Let’s see, what did I like about this book? I’d say that, along with the mystery and the danger, I love the voice of it, the music of it. It’s set in the 50′, maybe that’s the reason it sounds like an old song, one you hear over and over again because it makes you remember when. In any case, I liked it, and I hope you will too.
The book is Melding Spirits by Michael E. Burge, a Literary fiction, Mystery, Coming of age.
Twelve-year-old Evan Mason’s life has been turned upside down by the sudden death of his father. His mother isn’t home much, the insurance office during the day, waiting tables at night. Evan is spending a great deal of time alone.
Now he finds himself on a Greyhound bus headed for a small town on the Wabash River where he’ll spend the summer of 1958 with his loving grandmother.
Evan soon meets his new neighbor, Katie Dobbins. She’s a feisty blue-eyed girl with a ponytail, the type of girl Buddy Holly might sing about on American Bandstand. Evan is instantly enamored with her.
It seems the perfect summer is underway—but strange things are happening in the woods surrounding the Ghost Hill Indian Mound.
There’s a dark cloud lingering over the Wabash Valley—It won’t be long before it erupts into a raging storm.
Michael E. Burge grew up in the Chicago suburbs and a small town on the Wabash River in Southern Illinois.
In the late sixties, he left college to serve on a U.S. Navy destroyer out of Norfolk, Virginia. Upon leaving the service, he transitioned to a career in the burgeoning computer industry, positions in product management and marketing.
He is now pursuing his lifelong interest in writing, publishing his debut novel, Bryant’s Gap, in 2015 and his second, Melding Spirits, in 2017.
Michael also plays piano, paints, and is an avid golfer. He and his family currently live in Illinois.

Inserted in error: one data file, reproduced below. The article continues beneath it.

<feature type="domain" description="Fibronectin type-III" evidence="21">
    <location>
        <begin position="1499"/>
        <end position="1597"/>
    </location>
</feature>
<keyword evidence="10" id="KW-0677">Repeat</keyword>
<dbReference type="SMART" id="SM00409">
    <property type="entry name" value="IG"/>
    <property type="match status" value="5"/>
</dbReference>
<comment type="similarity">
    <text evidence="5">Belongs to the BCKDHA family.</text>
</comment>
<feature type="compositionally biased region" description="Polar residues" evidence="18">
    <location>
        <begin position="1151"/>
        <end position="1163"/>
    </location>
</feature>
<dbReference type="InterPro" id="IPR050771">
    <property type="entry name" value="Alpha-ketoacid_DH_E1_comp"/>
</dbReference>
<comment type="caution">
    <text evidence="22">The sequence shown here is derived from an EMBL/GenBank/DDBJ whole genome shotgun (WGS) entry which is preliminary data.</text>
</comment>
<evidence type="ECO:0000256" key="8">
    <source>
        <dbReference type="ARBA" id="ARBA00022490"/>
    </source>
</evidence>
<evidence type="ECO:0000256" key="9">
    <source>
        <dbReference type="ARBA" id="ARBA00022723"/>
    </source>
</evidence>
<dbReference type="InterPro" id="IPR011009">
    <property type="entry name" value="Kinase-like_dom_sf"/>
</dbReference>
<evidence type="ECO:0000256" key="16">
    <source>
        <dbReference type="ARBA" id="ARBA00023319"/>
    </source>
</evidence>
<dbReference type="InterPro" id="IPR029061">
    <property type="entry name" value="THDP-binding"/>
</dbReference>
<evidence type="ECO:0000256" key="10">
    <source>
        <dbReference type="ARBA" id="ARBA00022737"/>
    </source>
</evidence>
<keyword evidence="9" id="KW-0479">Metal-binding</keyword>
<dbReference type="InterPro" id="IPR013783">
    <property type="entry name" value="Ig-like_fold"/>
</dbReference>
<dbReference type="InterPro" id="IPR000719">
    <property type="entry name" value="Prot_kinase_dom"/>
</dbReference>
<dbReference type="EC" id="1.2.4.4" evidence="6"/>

he came by and talked about one of my favorite things, music.
Music – The Window to the Soul
Henry Wadsworth Longfellow once said, “Music is the universal language of mankind.” There is a lot of truth to this statement.
Music can evoke extreme emotions and transport us back in time. In a split second, a simple melody can whisk us away to a tropical beach or cast us into deep despair. No wonder it’s so tightly integrated into movies and advertising; a song often stays with us forever, ready to trigger a memory.
If you’ve seen the movie Butch Cassidy and the Sundance Kid, it’s likely you can’t hear Bacharach’s song, Raindrops Keep Falling On My Head, without your mind serving up an image of Paul Newman pedaling around on that bicycle with Katharine Ross perched on the handlebars.
And what about the psychological thriller, Sea of Love, the movie starring Al Pacino and Ellen Barkin. I don’t know about you, but the 1959 song by the same name conjures up creepy memories for me. The song was the killer’s background theme; it played throughout the film when he committed his dastardly deeds.
Music can be used in literary fiction in a similar fashion. We don’t have to hear the music through our ears, merely reading a song title can elicit a response. Stephen King often inserts lyrics at strategic places in his writing to set the mood of the scene; his novels, It and Christine are two prime examples.
Consider the following passage from my novel, Melding Spirits:
He stepped onto the porch and rang the doorbell. There was the sound of footsteps, then a woman appeared at the door. Her blonde hair was partially covered by a bandanna and she wore a flowered cotton blouse, magenta capri pants, and sandals. At that moment the only thing Evan could think of was the Carl Perkins song, the girl boppin’ down the street in her Pink Pedal Pushers, all the guys hootin’ and hollerin’ as she strolled by.
If you’ve heard that 1958 song, Pink Pedal Pushers, performed by Perkins or Presley, you immediately comprehend the image in Evan’s mind. Not only do you have a vision but you hear the music in your head and begin to experience emotions bolstered by your recollection of the song.
If you are a fledgling writer, keep one thing in mind. Quoting song lyrics without written permission can result in legal problems. Typically, an artist will charge a fee for the use of his or her words. It’s up to you to decide if it’s worth the cost to include them in your writing.
Mentioning just the title of a song, however, is permitted, and it’s okay to quote lyrics if the song is in the public domain.